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NSAIDs No Better Than Placebo for Spine Pain
A meta-analysis of randomized, placebo-controlled trials comparing the efficacy and safety of NSAIDs with placebo for spinal pain concludes that among 6,065 spine pain patients, "NSAIDs reduced pain and disability, but provided clinically unimportant effects over placebo."
Shedding Light on the Benefits of Heliotherapy
I can't imagine anyone not feeling good strolling in the sun on a beautiful spring day. The sun is responsible for all life on earth and is best illustrated along the equator touting the richest biodiversity on the planet, in stark contrast to the Arctic Circle and South Pole.
Waist Circumference: A Conversation Starter (Part 2)
Now let's discuss the clinical approach to reducing WC and implementation in today's chiropractic practice. The primary intervention centers around dietary modification and lifestyle habits aimed to reduce adiposity, improve insulin sensitivity and ultimately, diminish systemic metabolic dysfunction.
The Qi Focus: A Guide to Managing Stress
Stress, are you experiencing heightened stress levels? Your own, and your clients? Is Trumpitis getting to you? I recently polled a cluster of acupuncturists, Asian Bodywork Therapists (ABT) and psychotherapy colleagues on the issue.
Making Sense of Liver Regulation
In Chinese medicine, the liver has the function of moving and storing qi and blood. In its moving function, the liver smoothly distributes qi and blood to the tendons, muscles and flesh through microcirculation.
The First (Only) Choice for Spinal Pain
The study on NSAIDs for spinal pain summarized on the front page of this issue is intriguing on a number of levels, the most obvious being the conclusion that "compared with placebo, NSAIDs do not provide a clinically important effect on spinal pain, and six patients must be treated with NSAIDs for one patient to achieve a clinically important benefit in the short-term."
How to Correct a Cuboid Subluxation
Cuboid subluxation is a poorly recognized condition, even though it is not uncommon. It has been described in the literature under various names: cuboid subluxation, cuboid syndrome, locked cuboid, dropped cuboid, cuboid fault syndrome or peroneal cuboid syndrome.
Give Your Patients the Ergonomic Advantage
Prolonged sitting contributes to low back pain and is a health risk. When I discuss my POLITE technique practice recommendations with patients, ergonomics may be last, but not least!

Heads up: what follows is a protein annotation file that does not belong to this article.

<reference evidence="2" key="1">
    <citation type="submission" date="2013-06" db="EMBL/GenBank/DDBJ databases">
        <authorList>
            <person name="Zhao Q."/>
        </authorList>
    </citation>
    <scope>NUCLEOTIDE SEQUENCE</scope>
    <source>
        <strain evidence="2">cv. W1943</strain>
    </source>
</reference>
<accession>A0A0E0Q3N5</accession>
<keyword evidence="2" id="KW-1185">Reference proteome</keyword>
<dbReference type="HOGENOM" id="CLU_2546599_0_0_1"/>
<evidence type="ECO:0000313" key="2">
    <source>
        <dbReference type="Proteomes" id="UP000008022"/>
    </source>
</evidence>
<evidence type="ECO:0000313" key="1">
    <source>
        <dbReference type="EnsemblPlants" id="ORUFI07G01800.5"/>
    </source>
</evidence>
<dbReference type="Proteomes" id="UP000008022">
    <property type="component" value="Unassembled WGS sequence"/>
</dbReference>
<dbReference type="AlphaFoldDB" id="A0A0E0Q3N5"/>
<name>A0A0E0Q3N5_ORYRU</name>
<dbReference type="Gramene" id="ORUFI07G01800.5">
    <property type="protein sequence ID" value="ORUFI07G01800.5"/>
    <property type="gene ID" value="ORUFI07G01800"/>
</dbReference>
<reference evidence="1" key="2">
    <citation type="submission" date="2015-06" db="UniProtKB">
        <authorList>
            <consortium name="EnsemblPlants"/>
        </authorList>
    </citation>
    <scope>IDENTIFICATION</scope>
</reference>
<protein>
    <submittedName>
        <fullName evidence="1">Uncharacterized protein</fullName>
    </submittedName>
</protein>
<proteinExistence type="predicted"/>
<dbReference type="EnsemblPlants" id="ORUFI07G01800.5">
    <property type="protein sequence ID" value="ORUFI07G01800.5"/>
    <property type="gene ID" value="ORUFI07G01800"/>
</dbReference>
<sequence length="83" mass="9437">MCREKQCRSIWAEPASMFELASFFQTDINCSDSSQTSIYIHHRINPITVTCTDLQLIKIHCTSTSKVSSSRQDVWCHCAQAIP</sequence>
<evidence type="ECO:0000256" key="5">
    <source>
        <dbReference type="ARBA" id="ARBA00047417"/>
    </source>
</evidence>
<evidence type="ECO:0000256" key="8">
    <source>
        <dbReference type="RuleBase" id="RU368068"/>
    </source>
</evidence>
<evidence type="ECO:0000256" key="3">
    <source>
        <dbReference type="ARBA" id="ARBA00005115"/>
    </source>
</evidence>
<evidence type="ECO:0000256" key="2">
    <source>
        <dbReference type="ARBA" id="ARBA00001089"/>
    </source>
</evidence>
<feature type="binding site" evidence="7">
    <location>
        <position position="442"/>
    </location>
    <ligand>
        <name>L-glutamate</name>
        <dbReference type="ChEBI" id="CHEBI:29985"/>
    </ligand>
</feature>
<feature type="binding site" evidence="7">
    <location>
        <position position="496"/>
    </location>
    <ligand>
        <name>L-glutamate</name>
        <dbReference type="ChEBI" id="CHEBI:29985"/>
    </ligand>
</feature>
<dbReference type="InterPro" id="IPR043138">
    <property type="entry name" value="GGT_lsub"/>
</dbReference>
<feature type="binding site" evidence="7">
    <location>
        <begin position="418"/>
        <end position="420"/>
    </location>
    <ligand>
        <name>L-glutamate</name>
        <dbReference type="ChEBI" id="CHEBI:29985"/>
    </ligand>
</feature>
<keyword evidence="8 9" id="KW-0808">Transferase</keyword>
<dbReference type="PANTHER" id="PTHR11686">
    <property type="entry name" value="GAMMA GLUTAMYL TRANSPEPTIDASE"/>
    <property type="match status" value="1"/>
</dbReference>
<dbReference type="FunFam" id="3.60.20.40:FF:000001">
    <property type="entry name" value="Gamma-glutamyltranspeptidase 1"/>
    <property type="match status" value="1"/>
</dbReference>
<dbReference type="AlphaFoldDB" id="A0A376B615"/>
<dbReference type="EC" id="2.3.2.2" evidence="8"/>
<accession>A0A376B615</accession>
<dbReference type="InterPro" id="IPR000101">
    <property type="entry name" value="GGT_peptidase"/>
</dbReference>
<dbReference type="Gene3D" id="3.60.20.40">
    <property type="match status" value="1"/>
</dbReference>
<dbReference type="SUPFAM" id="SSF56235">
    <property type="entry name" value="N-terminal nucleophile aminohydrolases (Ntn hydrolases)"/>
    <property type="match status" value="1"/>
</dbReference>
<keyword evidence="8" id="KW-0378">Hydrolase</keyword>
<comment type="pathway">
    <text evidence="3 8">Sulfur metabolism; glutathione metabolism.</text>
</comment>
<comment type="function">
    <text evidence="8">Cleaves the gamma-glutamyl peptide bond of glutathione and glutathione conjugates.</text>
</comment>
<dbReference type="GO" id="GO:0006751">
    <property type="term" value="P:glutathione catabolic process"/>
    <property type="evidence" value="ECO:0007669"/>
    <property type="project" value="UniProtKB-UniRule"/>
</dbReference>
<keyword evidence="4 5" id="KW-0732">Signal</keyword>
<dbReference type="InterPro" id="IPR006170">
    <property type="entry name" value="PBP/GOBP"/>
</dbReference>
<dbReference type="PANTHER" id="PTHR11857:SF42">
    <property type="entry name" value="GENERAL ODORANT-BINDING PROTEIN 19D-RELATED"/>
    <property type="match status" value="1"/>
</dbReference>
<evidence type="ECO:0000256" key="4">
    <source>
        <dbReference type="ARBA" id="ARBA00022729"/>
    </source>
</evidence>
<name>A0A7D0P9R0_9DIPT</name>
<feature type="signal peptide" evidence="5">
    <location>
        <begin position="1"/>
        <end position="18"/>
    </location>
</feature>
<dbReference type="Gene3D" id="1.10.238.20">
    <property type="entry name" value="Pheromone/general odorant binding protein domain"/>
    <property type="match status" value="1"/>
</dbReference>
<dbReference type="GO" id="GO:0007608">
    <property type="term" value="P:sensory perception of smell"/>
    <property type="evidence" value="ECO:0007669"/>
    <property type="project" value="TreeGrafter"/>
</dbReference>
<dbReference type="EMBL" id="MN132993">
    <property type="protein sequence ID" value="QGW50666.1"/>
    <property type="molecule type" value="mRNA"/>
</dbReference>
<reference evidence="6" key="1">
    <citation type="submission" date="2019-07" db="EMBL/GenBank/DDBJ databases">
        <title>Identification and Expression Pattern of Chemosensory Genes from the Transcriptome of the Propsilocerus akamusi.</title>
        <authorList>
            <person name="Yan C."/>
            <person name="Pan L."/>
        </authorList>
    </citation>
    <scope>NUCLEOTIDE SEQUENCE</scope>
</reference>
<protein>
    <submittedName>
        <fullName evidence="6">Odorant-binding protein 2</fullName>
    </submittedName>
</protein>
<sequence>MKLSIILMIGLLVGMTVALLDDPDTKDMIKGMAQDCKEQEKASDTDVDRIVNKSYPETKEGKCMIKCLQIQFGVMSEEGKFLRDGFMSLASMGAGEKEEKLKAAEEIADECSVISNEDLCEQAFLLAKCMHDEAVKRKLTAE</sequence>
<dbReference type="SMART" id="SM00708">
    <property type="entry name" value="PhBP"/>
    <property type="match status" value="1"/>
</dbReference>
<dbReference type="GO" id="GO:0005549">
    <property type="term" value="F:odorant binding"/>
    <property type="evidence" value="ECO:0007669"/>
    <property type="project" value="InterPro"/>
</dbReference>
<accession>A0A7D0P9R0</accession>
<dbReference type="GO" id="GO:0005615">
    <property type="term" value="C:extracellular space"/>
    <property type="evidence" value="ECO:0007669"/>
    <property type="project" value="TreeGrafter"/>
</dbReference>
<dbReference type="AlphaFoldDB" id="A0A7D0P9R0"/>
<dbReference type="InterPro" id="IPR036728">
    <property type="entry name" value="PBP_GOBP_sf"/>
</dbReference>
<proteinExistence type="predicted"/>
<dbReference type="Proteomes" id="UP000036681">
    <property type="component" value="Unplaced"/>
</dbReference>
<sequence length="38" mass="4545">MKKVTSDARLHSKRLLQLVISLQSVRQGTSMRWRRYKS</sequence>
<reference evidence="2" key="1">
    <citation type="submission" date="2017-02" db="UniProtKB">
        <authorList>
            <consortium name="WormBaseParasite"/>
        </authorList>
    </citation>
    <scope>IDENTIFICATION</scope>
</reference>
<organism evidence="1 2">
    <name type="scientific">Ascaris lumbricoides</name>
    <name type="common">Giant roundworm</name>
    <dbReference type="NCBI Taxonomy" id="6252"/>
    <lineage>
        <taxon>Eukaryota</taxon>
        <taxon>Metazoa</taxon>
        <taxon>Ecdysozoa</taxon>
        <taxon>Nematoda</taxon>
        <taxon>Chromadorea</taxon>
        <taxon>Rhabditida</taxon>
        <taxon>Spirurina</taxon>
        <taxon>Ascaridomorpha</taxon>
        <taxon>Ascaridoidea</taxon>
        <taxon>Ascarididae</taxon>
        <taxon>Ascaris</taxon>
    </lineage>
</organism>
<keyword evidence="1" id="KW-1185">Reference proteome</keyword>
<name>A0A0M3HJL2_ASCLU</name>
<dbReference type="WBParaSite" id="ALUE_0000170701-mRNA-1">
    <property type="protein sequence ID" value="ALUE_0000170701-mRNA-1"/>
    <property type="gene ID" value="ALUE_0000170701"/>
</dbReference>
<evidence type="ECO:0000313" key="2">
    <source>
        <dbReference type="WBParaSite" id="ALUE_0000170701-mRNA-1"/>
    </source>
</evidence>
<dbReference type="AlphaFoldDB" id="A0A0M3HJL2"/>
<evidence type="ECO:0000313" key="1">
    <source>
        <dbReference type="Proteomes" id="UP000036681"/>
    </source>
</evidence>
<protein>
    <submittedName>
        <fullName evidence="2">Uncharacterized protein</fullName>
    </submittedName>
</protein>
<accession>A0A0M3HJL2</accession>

Treating LBP the Right Way: Think Natural
An updated clinical practice guideline from the American College of Physicians (ACP) recommends spinal manipulation and other non-invasive, non-drug therapies as first options for acute, subacute and chronic low back pain, rather than pain medications, as stipulated in the original 2007 guideline.
Help Save an Important Chiropractic Landmark
The chiropractic profession has a splendid and varied history. Sadly, many landmarks have been lost to bulldozers and wrecking crews, such as the Ryan Building, Little-Bit-O-Heaven, Spears Chiropractic Hospital, and Clearview Sanitarium.
Treating the Terrain of Chronic Sinus Infections
Chronic sinus infections can be stubborn to treat, but the therapeutic path forward can be simplified when utilizing three distinct treatment principles which take into account the terrain of the body, and the way in which microbes grow.
Good Works at the Canandaigua VA
Faculty and students of the Finger Lakes School of Acupuncture and Oriental Medicine (FLSAOM) of the New York Chiropractic College have provided acupuncture to veterans at the Veterans' Administration Medical Center (VAMC) in Canandaigua, New York since September of 2007.
Scope of Chiropractic Practice: Why Now Is the Time to Expand
In my January article, "Scope of Chiropractic Practice: Is It Time for Change?" I discussed the use of the term primary spine care practitioner, the loss of privileges to diagnose in Texas, and the fact that the definition of "chiropractic" varied from state to state.
News In Brief
A "Modern" Business Model. Acupuncturists may have a new professional atmosphere to consider, as a new concept is on the horizon - at least for one business.
Toxicity & Kids: The Importance of Environmental Intake
The old adage is true that children are not little adults. Traditional Chinese medicine (TCM) has long known that the physiology of children is unique, as are the diseases that plague them.
Insomnia Treatment Based on the Yu Theory
In recent years, acupuncture has risen in popularity as a form of alternative or supplemental medicine for the treatment of many different types of disorders.
The Chiropractor's Guide to CRISPR
Science magazine's "Breakthrough of the Year" award for 2015 was described as "the gene-editing tool called CRISPR." CRISPR stands for "clustered regularly interspaced short palindromic repeats."
5 Ways to Enhance Your Family Practice
Every practice has a personality style. A practice that caters to athletes, PI cases or adults, for example, projects differently to patients than a family wellness practice.
Integrative Cardiology: The Heart of TCM & Western Medicine
Patient centered therapy is a growing trend in hospitals that are expanding to boutique services.
Chiropractic: A Great Fit for the White House
Dr. Eric Kaplan is a New York Chiropractic College alumnus; a No. 1 best-selling author whose books include Awaken the Wellness Within and The 5 Minute Motivator; a chiropractor for professional sports teams and elite athletes; and even served as an advisor under the Clinton Administration to the President's Council on Sports & Physical Fitness.
Caring for Refugees in Greece
At the beginning of 2016 I had no idea what was in store for me, but I was looking forward to a personal retreat on the Greek island of Paros; a graduation gift to myself after 22 years of motherhood, and four-plus years of Chinese medicine school.